With just three more weeks of rest and relation on the beach left this Summer, educators across the country are gearing up for another year that will great them many of them with new standards of teaching, new curricula, and new battles to fight. Meanwhile, the fiery hot Common Core debate shows no sign of cooling down.
With passions and rhetoric on both sides of the isle pushing the boundaries of civil discourse, and with an overwhelming amount of information and misinformation being tossed back and forth, we decided to the topic of our STEM Reads roundup this week would be Common Core.
Check out our picks for five civil, thought-provoking posts on Common Core this past week (minus the politics and fist fights). As always, let us know if you’ve ready any worth mentioning in the Comments below and enjoy the last days of Summer!
What are teachers and educational leaders on the frontlines saying about Common Core now? Erin Richards (@erinrichards), of the Milwaukee Journal Sentinel, talks to real teachers and principals in the trenches and gets their thoughts on Common Core. As is to be expected, these teachers had various opinions on the hot-button topic. Perhaps the feedback from Whitewater High School teacher Mike Tamblyn offers the most compelling and grounding thoughts, “Teaching is a very isolated job; the Common Core State Standards offers a chance for nationwide collaboration. The thing that scares most people is changing the way we do things.”
Find out what these 12 teachers think about Common Core as we head into a new school year, discover one new possible hybrid solution that may keep everyone happy, check out what the Milwaukee community thinks in the Comments section at the end of the post, and hear how a select few are kicking fear of change to the curb to lead their students in learning. Full article HERE.
Leading education analyst Michael J. Petrilli (@MichaelPetrilli), President of the Thomas B. Fordham Institute, offers a thought-provoking analysis of education reform in these trying times. He immediately takes the bull by the horns by opening with the following tough questions:
“Are the policies we’re promoting likely to work in the real world? Do our various reforms fit well together? Do they create the space for excellent educators to do great work, while putting pressure on dysfunctional systems to change? How can we make sure that the major elements of the policy agenda fit well together and are not working at cross-purposes? How can we enable educators to create coherent learning environments in their schools?”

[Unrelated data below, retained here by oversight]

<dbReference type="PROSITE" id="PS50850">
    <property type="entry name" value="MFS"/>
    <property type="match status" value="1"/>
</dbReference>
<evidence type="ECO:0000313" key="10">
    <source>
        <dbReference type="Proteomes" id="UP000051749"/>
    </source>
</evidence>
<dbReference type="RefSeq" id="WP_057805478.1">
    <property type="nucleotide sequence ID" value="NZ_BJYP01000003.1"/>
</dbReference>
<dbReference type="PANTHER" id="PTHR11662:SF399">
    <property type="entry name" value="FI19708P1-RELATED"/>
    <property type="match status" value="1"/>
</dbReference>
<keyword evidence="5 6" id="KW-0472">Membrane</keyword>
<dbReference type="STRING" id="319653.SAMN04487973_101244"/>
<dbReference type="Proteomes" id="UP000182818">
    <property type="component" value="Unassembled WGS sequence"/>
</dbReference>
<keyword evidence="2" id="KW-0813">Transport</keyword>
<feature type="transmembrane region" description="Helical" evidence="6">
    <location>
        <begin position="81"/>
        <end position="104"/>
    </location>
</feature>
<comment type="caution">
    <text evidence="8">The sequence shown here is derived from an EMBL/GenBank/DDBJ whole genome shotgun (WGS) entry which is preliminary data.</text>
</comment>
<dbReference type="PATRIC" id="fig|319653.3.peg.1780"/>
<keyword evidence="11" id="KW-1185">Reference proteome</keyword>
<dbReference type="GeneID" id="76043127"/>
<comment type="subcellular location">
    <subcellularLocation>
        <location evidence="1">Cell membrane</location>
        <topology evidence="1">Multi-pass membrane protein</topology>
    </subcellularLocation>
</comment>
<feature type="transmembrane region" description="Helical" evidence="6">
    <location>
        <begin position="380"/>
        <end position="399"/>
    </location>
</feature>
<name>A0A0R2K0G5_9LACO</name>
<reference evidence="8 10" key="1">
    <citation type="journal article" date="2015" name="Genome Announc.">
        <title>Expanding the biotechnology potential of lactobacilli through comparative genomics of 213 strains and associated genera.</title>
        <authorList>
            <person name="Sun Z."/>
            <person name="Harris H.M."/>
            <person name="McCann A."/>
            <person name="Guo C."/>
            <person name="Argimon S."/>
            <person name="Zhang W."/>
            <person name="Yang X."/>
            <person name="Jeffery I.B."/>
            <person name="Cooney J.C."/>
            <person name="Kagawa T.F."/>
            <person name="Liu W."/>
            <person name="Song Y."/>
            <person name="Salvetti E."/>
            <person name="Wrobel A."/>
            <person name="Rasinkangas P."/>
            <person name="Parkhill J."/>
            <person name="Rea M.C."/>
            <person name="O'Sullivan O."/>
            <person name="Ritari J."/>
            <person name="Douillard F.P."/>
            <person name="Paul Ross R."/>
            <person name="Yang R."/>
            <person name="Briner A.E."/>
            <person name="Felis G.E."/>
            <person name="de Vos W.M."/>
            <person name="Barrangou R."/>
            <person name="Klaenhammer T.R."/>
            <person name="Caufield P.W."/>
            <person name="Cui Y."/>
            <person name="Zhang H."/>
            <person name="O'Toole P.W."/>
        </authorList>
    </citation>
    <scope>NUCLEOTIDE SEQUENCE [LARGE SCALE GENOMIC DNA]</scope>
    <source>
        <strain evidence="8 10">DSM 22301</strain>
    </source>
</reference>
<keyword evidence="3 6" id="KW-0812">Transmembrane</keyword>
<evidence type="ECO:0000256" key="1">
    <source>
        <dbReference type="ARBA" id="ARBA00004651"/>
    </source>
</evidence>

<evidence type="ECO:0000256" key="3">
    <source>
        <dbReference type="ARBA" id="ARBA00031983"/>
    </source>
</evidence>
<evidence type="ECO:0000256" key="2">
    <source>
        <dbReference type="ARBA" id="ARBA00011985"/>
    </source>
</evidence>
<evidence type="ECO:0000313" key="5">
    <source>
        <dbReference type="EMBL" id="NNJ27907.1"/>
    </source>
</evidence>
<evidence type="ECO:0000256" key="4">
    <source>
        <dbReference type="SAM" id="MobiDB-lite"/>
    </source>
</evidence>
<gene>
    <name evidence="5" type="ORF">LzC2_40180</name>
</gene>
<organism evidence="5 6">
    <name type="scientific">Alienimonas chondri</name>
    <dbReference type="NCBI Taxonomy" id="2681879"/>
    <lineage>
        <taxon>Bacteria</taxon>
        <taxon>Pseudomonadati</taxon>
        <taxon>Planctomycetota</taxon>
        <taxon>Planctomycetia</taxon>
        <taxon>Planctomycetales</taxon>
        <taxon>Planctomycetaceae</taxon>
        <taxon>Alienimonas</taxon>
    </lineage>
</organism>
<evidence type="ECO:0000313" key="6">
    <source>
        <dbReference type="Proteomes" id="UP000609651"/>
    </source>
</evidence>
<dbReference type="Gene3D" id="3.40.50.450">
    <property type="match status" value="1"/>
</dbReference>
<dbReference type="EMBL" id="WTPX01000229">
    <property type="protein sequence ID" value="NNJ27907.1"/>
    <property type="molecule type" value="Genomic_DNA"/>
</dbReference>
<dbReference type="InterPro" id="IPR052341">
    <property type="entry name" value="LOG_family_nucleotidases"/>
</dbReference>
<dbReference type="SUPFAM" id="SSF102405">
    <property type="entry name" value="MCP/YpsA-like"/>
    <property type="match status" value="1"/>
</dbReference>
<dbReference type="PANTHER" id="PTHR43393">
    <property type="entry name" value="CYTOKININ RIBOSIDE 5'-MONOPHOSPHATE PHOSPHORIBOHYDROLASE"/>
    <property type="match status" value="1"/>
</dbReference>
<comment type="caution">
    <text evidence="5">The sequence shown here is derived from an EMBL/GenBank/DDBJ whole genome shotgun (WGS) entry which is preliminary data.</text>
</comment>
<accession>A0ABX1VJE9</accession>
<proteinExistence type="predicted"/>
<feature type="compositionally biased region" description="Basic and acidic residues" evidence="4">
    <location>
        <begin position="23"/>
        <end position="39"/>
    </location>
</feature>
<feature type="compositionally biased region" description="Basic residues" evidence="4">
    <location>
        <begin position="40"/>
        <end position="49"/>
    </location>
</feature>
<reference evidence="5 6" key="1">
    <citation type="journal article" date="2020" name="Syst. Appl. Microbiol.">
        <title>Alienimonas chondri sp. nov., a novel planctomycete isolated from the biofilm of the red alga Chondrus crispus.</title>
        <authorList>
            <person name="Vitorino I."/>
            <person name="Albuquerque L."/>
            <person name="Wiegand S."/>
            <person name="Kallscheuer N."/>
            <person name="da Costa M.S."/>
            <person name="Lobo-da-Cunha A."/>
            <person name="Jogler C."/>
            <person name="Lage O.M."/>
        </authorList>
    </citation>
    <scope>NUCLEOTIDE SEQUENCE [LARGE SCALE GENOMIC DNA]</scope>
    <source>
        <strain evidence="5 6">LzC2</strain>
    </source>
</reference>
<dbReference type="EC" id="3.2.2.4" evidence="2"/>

Far from offering a quick, easy, tweetable fix, Petrilli delves deep into the foundational problems of education reform, the emotions and psychology that clouds judgment and the true driving forces behind education policies that all too often divide us, like Common Core. Whatever the ultimate solutions, Petrilli calls for everyone in ed reform to exercise, “humility, flexibility, and trust—qualities in short supply lately, especially in Washington.” Go deep with Petrilli HERE.
Laura Laing’s first installment of a 5-part, myth-busting look at Common Core math on her blog Math for Grownups, offers no-nonsense comparison of Virginia’s traditional Standards of Learning and Common Core for the educator who may find the mountain of conflicting information on Common Core to daunting to process. Laing (@mathforgrownups) is not only keenly aware of the deliberate confusions perpetuated in some Common Core circles, she’s on a mission to separate fact from fiction: “In recent months, there’s been a tremendous amount of buzz regarding an educational change called Common Core. And a ton of that buzz perpetuates down-right false information. There’s so much to say about this that I’ve developed a five-part series debunking these myths — or outright lies, if you’re being cynical.”
Using a fifth grade Common Core math problem, Laing explains the complexities of Common Core and how it can actually help better prepare students for real world issues they would face in getting hired for a job today. Want to know how Laing thinks Common Core could actually better serve the brightest students who simply think differently? Read her Common Core Common Sense post HERE.
Co-Founder of the U.S. Coalition for World Class Math, Barry Garelick (@BarryGarelick), chimes in on the Math Wars, and takes on New York Times contributor Elizabeth Green (@elizwgreen). Green is CEO of Chalkbeat, a nonprofit education news organization. Garelick rebuts Green’s theory that all math should be taught using reform math techniques, digs into Common Core teaching style, challenges implementation as the problem, debates which countries are doing US math best, breaks down first and second grade examples, and throws down the gauntlet for his literary opponent to make a comeback. The post was much-discussed and shared in the Twitter-sphere. Read the entire post at Heartland News HERE.
Chief Learning Officer of BrightBytes, Gayle Allen (@GAllenTC), pulls broadens the focus on education reform from looking at the specifics of divisive policies like Common Core and MOOCs to discuss the bigger implications behind policy change (how to implement it, reinforce it and grow from it). Her solution — The New 3Rs, “Currently, there seems to be a gap between what our schools and universities teach and the lifelong learning skills students must learn to master on their own… Today’s graduates must navigate a changing job market and a glut of learning options. As educators, we have the opportunity to help them learn how to adapt and respond to this change. And I believe these 3Rs will help our students do just that.” Do you agree? Check out Allen’s post for a breakdown of the new 3Rs HERE.
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